• 1 tsp brown sugar
  • water on demand

Cooking instructions:

  1. Place the eggs in a saucepan and cover with cold water, about 4 cm above them. Bring the water to a boil and then simmer over low heat for 5 minutes.
  2. Carefully remove the eggs with a slotted spoon and place them in cold water. Gently beat the shells of each egg with a teaspoon so that it cracks well. After that, should place the eggs in cold water for 10 minutes.
  3. Return the eggs to the pot, add about 1 liter of cold water, and put on fire. While the water is boiling, mix well the tea and the rest of the ingredients in a small bowl. Add the resulting mixture to boiling water with eggs.
  4. Bring water to a boil, reduce heat and simmer for 5-10 minutes.
  5. Remove the pan from heat and, without removing the eggs, let the marinade cool to room temperature, then put the pan in the refrigerator overnight.

Chinese 5 spices, or five-spice powder: star anise, Sichuan pepper, fennel seeds, cloves, and cinnamon in different proportions to taste all spices must be ground in a coffee grinder or pounded in a mortar, and then stored in a dark container.

Before serving pickled eggs in Chinese, they should be peeled off, under which a beautiful marble cobweb forms.

Pickled eggs in Chinese with tea

Pink Pickled Eggs Recipe

Add one peeled, coarsely chopped beet and a couple of dills sprig to the marinade to make beautiful pink pickled eggs .


Marbled Tea Eggs

Isn&rsquot the shell of the Tea Egg absolutely gorgeous? The best part (other than eating) is to peel back the egg shell to see what kind of marbled design you end up with!

We generally eat these at room temperature or just slightly warm. In Northern China, Chinese Tea Eggs symbolize golden nuggets for the Chinese New Year feast &ndash so if you&rsquore lookin&rsquo for a little more prosperity this coming year &ndash my Mama says you&rsquod better make this recipe!

My friend Diana, author of Appetite For China recently was vacationing here in Tampa, Florida and I got to meet her! (yeah &ndash we got a pic together too! at the end of the post.) She includes dried orange peel in her recipe and I&rsquom sure she&rsquoll be enjoying Chinese Tea Eggs with her parents in China.


Instructions

Gently place eggs in single layer in large saucepan. Add enough cold water to cover eggs by 1 inch. Cover. Bring just to boil on high heat. Remove from heat. Let stand 12 minutes. (Adjust time up or down by 3 minutes for each size larger or smaller)

Pour off hot water and rapidly cool eggs by running them under cold water (or place in ice water) until completely cooled.

Mix 1/4 cup boiling water, 1 teaspoon vinegar, 1/8 teaspoon oil and 4 to 8 drops food color in shallow bowl. Repeat if second color is desired. Make sure to agitate mixture with fork or small whisk so oil droplets are small. Gently roll egg in one color for 30 seconds or until the egg is the desired shade. Transfer the egg to second color and repeat the process. Use a slotted spoon, wire egg holder or tongs to add and remove eggs from dye. Allow eggs to dry. Wipe away excess oil with a paper towel.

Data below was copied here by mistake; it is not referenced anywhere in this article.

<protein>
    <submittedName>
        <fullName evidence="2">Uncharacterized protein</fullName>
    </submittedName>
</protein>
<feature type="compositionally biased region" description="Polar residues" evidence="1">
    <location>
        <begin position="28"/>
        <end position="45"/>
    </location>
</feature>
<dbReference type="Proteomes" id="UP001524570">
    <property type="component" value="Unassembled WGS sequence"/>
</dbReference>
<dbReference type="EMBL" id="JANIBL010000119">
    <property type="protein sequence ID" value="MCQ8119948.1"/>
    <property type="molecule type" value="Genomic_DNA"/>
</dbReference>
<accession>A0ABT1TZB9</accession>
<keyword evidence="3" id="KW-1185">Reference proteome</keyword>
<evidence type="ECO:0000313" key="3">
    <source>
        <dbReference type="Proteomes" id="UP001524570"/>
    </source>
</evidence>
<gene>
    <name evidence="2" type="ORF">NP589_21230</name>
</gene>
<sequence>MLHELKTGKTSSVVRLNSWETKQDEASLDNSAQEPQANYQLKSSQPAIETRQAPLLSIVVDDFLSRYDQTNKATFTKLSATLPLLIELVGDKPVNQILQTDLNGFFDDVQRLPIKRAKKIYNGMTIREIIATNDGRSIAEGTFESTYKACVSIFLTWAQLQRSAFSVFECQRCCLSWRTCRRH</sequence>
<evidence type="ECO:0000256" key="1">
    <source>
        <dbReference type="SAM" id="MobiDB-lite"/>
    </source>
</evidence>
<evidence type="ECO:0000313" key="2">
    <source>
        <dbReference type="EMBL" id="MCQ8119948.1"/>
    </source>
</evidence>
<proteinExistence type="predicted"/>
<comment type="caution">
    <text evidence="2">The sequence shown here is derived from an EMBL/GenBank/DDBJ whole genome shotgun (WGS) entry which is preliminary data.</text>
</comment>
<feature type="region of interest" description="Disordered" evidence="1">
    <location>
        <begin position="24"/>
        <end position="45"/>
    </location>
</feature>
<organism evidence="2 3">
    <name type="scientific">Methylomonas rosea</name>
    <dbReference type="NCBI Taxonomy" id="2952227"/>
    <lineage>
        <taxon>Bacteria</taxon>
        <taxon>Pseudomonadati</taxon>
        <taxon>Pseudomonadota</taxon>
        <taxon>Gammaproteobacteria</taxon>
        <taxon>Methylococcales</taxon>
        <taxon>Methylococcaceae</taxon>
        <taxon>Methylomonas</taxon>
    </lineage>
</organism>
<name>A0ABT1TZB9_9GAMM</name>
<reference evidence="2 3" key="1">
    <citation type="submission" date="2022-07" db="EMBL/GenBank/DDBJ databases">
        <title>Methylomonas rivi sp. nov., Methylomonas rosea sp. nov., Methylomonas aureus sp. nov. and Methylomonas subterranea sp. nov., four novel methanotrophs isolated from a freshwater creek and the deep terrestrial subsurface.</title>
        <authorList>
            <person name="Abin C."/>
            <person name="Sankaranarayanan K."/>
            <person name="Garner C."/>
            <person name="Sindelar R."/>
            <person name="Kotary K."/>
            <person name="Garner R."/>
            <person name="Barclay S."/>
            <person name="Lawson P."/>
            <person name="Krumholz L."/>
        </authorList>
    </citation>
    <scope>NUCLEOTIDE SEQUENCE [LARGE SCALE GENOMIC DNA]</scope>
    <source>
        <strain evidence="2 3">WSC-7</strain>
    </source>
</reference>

Ingredients

  • 6-10 eggs
  • 1 oolong tea bag (or 1 tbsp. of oolong tea leaves)
  • 2 tbsp. of black tea (or 2 black tea bags)
  • 1 cinnamon stick
  • 2 star anise
  • 3 bay leaves
  • 1 tsp of cumin powder
  • 1 tsp of salt
  • 1 tbsp. of rock sugar (or regular sugar)
  • 1/3 cup of dark color soy sauce
  • 6 cups of water

As a rule of thumb, it’s always better to use good quality teas so that the tea eggs won’t have a bitter aftertaste. Usually, tea used in tea bags is more inferior in quality than tea leaves. However, the teas I used don’t have this problem.

Using a combination of oolong tea and black tea will produce tastier and more fragrant tea eggs than using black tea along. White tea and green tea are not recommended because they are not fermented and are not as fragrant as the other two.

I recommend using dark color soy sauce so the marble effect on the egg white appears more vibrant. You can also use regular soy sauce or gluten-free soy sauce if you have a gluten allergy.

I use rock sugar or crystal sugar in this recipe but regular sugar is perfectly fine.


Recipe Summary

  • 30 quail eggs
  • 8 Lapsang souchong tea bags
  • 2 tablespoons black peppercorns
  • 2 star anise pods
  • Kosher salt
  • Soy salt (see Note)
  • Urfa pepper flakes (see Note)
  • Curry powder

In a large saucepan, cover the eggs with 3 inches of water and bring to a boil. Remove the pan from the heat, cover and let stand for 5 minutes. Using a slotted spoon, transfer the eggs to a work surface. Tap the eggs all over with the back of the spoon to crack the shells. Add the tea bags, peppercorns, star anise and 1 teaspoon of salt to the water in the saucepan, stirring to dissolve the salt. Add the eggs and refrigerate overnight.

Drain and peel the eggs. Put the soy salt in a small bowl. Season the urfa pepper and curry powder with salt and transfer to small bowls. Serve the marbled eggs with the dipping salts.


WELL DONE YOLKS

Personally I’m not a fan of hard boiled eggs, but Chinese tea eggs require a long simmering to mark the surface with characteristic spider web texture. Otherwise It is possible boil the eggs until soft boiled, peel them and marinate starting from room temperature and completing into the fridge. This method will keep the yolks moisty, but the flavor is not intense as with the traditional method.